NICE, France--The dilemmas faced by mobile operators got a good airing during Wednesday's keynote sessions at the TM Forum Live conference here, with the GSMA's director general giving what could be interpreted as a gentle rebuke to vendors and "politicians" who are trying to rush ahead to 5G.
Anne Bouverot, director general of the GSMA
Anne Bouverot pointed out that at 200 million connections globally, 4G--or what purists prefer to call LTE and LTE Advanced--is still really only beginning, with Europe still accounting for just 3 per cent of subscribers globally.
"We need to be careful not to rush into 5G," said Bouverot, who observed that the reason why Europe has been playing catch-up with markets such as the US and Asia on 4G is partly because 3G spectrum auctions burdened the sector with so much debt.
Bouverot said there is still a great deal of "inter-generational evolution" left with 4G, as technologies such as voice over LTE (VoLTE) and LTE Advanced are picking up pace. She was critical of the hype surrounding 5G at present and the way some vendors and politicians, without naming names, were pushing the industry to move faster even though 5G has not yet even been defined.
Bouverot also noted that the US, Japan and Korea currently account for more than three quarters of 4G connections, with Asia expected to increase its share to 50 per cent of subscribers in 2017 thanks to growth in China.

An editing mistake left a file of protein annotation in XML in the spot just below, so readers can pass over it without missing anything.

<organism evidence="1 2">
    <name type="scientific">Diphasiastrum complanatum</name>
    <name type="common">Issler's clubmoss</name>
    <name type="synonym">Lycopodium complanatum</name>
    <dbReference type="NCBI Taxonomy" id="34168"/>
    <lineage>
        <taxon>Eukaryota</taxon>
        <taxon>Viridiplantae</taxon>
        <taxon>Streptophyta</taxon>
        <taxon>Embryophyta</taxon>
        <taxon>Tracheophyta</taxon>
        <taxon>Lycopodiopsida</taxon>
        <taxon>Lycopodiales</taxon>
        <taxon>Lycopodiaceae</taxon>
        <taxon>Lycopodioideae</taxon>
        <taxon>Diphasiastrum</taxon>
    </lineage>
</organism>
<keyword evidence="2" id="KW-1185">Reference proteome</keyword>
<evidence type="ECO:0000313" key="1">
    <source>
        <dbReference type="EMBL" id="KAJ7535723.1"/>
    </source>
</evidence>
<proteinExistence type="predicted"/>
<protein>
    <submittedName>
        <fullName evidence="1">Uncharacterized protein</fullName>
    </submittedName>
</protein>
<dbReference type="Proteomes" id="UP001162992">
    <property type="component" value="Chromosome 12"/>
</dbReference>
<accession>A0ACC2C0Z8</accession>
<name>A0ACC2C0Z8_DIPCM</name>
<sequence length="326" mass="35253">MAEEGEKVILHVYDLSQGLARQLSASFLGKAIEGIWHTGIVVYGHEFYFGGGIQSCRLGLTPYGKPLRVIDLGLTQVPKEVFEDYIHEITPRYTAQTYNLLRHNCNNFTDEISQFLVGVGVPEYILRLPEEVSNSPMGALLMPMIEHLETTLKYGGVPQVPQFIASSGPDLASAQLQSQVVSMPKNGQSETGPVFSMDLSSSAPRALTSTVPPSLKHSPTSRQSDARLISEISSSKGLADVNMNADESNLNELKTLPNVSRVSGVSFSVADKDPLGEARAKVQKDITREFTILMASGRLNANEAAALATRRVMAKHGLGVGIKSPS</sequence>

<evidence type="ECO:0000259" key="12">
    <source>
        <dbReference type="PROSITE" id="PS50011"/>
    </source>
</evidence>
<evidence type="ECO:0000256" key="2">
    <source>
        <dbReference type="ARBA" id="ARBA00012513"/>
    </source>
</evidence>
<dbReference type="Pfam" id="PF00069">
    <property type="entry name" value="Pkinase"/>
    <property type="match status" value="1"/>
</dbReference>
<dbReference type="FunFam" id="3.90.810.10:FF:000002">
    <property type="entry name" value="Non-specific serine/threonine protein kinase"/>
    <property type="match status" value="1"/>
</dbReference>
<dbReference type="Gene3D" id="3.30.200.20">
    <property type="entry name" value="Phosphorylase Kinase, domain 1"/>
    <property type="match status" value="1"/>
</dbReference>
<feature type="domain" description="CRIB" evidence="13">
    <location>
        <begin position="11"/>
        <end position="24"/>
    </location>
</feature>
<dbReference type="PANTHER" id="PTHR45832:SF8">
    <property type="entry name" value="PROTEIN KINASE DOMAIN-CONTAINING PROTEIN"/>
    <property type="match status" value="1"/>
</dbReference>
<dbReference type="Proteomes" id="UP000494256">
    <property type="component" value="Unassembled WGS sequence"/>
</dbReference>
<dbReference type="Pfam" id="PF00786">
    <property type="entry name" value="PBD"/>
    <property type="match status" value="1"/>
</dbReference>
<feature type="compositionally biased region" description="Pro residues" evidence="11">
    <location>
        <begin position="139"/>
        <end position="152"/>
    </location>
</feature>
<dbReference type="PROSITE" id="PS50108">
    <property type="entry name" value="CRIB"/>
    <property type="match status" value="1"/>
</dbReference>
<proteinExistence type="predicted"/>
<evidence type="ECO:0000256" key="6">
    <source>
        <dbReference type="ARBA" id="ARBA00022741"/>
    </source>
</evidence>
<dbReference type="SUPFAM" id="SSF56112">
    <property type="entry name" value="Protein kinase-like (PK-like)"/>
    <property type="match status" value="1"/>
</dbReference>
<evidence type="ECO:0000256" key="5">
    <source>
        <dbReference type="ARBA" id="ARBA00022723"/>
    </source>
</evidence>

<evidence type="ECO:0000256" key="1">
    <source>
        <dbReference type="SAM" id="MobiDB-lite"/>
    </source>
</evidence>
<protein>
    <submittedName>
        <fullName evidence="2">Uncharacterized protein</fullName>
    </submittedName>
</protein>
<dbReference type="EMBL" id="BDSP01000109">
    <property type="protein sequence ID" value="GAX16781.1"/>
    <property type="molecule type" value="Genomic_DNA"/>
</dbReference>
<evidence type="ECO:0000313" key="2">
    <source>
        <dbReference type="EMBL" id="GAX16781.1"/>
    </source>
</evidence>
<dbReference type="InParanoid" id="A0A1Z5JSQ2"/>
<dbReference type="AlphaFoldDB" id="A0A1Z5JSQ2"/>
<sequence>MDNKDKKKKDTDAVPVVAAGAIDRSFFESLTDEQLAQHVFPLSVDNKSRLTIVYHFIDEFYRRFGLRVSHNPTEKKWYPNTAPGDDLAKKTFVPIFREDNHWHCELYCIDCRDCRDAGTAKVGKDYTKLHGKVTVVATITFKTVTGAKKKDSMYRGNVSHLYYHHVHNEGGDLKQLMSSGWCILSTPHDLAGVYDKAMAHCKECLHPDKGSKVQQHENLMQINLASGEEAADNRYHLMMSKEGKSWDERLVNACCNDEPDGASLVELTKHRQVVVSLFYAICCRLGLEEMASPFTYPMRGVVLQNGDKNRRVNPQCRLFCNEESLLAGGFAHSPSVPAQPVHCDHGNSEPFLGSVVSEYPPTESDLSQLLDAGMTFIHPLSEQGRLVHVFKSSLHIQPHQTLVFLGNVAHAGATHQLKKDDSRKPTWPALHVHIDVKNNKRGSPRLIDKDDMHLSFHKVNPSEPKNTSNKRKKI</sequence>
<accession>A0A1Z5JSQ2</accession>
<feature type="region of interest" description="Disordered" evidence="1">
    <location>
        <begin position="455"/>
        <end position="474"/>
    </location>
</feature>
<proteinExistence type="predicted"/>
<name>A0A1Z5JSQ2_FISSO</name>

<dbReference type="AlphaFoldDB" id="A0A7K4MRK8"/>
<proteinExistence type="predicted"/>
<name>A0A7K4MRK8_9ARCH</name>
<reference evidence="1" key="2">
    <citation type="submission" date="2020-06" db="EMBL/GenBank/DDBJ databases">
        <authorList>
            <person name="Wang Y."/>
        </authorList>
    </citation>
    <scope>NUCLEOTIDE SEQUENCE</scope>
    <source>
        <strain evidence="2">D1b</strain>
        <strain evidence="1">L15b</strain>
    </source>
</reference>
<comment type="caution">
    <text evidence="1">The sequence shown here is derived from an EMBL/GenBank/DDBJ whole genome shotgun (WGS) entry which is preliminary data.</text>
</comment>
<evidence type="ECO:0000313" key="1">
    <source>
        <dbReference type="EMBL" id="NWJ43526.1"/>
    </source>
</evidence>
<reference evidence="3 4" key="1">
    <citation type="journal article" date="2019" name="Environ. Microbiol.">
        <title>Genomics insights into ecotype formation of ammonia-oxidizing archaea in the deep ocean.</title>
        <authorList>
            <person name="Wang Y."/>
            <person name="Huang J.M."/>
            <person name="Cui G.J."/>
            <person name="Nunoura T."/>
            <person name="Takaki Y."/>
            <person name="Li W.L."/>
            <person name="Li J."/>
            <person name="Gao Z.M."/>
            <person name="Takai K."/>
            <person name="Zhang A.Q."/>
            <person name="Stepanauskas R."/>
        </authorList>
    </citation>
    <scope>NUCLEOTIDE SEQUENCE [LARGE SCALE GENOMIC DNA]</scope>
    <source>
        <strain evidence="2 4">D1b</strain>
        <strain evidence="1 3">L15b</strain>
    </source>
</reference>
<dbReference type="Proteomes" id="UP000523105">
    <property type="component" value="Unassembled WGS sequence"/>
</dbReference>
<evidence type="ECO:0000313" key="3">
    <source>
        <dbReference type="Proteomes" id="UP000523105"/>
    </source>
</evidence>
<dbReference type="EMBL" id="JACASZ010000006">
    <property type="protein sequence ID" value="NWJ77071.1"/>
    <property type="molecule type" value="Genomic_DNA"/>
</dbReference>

The GSMA executive also used the TM Forum Live platform to highlight other focus areas for mobile operators, such as digital commerce, the security and protection of personal data and connected living.
On the subject of digital commerce, she said there are now 200 mobile money services in the world, with 200 million registered users globally. Half of these are in Africa, she said. Bouverot also called on the TM Forum to help drive forward digital commerce by helping to create a standard interface for the mobile wallet.
Wearables were also cited as an interesting development for the mobile industry, and indeed Bouverot herself was sporting a rather trendy orange fit band. "I think this is a great trend," she said, although she added that she saw greater traction for wristbands initially than for other form factors.
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